# Todd Simpson - Shred Journey

Todd Simpson

## Introduction

Lesson Series by Todd Simpson

Welcome!

In this course, I'll be showing you how to get started with "Alternate Picking". In this lesson, I will try to assume nothing. We will start at the very beginning and work out way up. The goal of this series is to take you from 0 to 60 BPM (Beats Per Minute) and beyond. Once you can keep your alternate your picking steady and go across strings, you are ready to begin working up your speed. All it takes is practice.

Todd

Quick Vocabulary: "Beats Per Minute" (Per: Wikipedia.org)

Beats Per Minute is a unit typically used as either a measure of tempo in music, or a measure of one's heart rate. A rate of 60 bpm means that one beat will occur every second. One bpm is equal to 1/60 Hz.

The BPM tempo of a piece of music is conventionally shown in its score as a metronome mark, as illustrated to the right. This indicates that there should be 120 crotchet beats (quarter notes) per minute. In simple time signatures it is conventional to show the tempo in terms of the note duration on the bottom. So a 4/4 would show a crotchet (or quarter note), as above, while a 2/2 would show a minim (or half note).

In compound time signatures the beat consists of three note durations (so there are 3 quavers (eighth notes) per beat in a 6/8 time signature), so a dotted form of the next note duration up is used. The most common compound signatures: 6/8, 9/8, and 12/8, therefore use a dotted crotchet (dotted quarter note) to indicate their BPM.

Exotic time and particularly slow time signatures may indicate their BPM tempo using other note durations.

BPM Related External links:

Music sample:

120 BPM tempo, Example of a basic 4/4, 120 BPM tempo - Play sound

## Metronome

It is very important that you learn to work with a “Metronome”. What is a metronome you ask? Good question. Here is a good definition from Wikipedia

A metronome is any device that produces a regulated aural, visual or tactile pulse to establish a steady tempo in the performance of music. It is a useful practice tool for musicians that dates back to the early 19th century.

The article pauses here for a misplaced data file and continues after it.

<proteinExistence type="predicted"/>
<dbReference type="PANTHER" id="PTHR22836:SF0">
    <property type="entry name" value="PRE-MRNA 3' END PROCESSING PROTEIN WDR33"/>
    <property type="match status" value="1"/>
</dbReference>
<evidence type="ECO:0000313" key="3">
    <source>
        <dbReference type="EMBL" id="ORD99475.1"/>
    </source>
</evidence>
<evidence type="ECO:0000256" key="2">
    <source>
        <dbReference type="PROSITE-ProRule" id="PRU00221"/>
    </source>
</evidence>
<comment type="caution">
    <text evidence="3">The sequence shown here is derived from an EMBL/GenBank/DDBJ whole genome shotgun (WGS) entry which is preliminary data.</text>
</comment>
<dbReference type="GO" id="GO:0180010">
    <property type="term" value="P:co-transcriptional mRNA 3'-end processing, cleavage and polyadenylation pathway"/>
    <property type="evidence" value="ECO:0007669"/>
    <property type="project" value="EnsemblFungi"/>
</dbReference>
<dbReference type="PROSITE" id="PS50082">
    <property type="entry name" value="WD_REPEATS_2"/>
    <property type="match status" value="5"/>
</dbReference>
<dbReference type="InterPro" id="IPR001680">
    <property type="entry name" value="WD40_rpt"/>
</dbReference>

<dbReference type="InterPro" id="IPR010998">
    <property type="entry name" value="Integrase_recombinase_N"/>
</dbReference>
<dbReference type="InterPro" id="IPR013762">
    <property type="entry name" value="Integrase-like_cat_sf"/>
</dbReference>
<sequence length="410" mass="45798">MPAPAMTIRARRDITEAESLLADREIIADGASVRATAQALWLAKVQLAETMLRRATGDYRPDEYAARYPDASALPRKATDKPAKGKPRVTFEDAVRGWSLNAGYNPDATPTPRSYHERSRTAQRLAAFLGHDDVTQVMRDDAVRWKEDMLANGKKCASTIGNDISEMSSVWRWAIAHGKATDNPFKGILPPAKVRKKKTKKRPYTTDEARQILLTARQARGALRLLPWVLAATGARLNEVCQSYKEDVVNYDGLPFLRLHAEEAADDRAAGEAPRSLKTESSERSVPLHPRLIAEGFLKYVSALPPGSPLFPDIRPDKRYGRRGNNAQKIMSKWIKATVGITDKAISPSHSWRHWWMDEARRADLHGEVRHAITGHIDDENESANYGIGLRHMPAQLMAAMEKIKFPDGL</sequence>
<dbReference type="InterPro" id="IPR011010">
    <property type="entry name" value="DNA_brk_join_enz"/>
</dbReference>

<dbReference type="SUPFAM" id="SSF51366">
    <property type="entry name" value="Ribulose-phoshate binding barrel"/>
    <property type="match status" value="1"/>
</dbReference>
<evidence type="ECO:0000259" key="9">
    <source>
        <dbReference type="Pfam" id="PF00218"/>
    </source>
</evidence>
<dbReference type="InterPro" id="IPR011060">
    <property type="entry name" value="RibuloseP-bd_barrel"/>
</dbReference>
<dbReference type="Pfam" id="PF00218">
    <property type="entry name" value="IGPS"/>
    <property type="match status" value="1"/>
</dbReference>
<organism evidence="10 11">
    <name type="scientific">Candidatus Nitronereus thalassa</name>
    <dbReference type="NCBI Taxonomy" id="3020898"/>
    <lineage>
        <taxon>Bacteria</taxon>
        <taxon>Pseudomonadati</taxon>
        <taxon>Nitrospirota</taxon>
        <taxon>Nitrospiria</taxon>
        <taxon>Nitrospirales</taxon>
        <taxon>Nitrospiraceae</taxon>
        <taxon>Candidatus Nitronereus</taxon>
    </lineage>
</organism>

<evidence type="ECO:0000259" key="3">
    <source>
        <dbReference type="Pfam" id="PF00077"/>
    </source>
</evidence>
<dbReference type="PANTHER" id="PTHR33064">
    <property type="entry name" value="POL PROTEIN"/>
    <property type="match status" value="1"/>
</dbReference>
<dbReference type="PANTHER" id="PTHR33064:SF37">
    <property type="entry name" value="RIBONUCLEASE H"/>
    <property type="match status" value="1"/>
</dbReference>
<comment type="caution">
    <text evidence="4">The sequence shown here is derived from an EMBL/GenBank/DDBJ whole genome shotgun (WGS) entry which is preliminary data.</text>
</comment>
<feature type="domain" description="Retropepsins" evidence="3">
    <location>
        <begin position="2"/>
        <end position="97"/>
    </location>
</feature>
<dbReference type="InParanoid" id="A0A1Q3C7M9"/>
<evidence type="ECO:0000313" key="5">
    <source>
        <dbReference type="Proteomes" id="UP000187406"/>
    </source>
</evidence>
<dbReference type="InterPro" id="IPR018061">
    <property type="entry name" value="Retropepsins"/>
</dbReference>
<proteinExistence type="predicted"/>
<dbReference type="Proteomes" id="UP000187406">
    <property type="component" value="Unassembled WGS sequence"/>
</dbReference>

(Source: http://en.wikipedia.org/wiki/Metronome )

Metronomes now exist in software form, either as stand alone applications or often in music sequencing and audio multitrack software packages. In recording studio applications, such as film scoring, a software metronome is often used to generate a click track to synchronize musicians. So your metronome can be a physical device used to count time or a computer program that runs in software. Either way is fine. The important thing here is that you get used to playing in sync with a timed rhythm. It will make your picking more even and stable and help you work out the synchronization between your right and left hand. In addition, you will be able to measure your progress as you increase the speed of the metronome pulse. So whether you buy a stand alone metronome, like the one pictured below, or download one for your PC, Mac, or iPhone, just make sure to have one handy. We are going to be working with a metronome in later lessons.

As we go through these lessons, I really do hope that you will feel free to participate and share your attempts at the lessons with me for review and feedback. I'll check in to answer questions and provide feedback on a regular basis, so if you have questions as you go, please ask If you have a camera/web cam of your own, think about recording your lessons and posting them to a site like YouTube.com. It's free and it's a great way to track your progress and for me to be able to see you play and provide feedback and further instruction. Also, it's a great way to get used to playing under pressure so to speak. Eventually, as you play in front of audiences, you will get your "Stage Legs". This just means that you won't as nervous playing in front of people as you may initially be. With video, it's a good way to start heading that direction. You may find that something you could play very well, suddenly seems harder once there is a camera on you. This is not true for everyone, but it is a common theme. If you can get used to playing in front of a camera and learn to summon your talent at will, it can serve as a great way to get used to playing at your best level despite being filmed, watched, critiqued, applauded, or even heckled. So start recording yourself playing and start posting it to a video sharing site. It's a great way to connect with other players as well as to track your own progress. After a while, you will be able to look back on your older videos and see how much you've improved and that is a great feeling.

Before we begin, let's talk a bit about time and practice. Life is a busy thing and the only way to get better is to take control of your time and carve out time to practice each day. It is not easy in our hectic lives to find that time, but it is critical that you manage your time in such a way as to allow for daily practice, seven days a week if at all possible. Five days a week at a minimum. If you can, try to spend an hour each day with your instrument.

Before playing, always try to do some gentle stretches with your hands and wrists. Carpal tunnel syndrome is the bane of any musician. Avoid it by stretching lightly before and after playing. Also, do the usual things to help maintain yourself like getting enough sleep, and not over doing it when going out when friends. Learning an instrument can be made much easier by taking care of yourself so that your mind is clear and focused when you sit down to practice and learn.

I'm looking forward to teaching you how to get from 0 to 60 and beyond!

Todd

## The Lessons

Lesson Series by Todd Simpson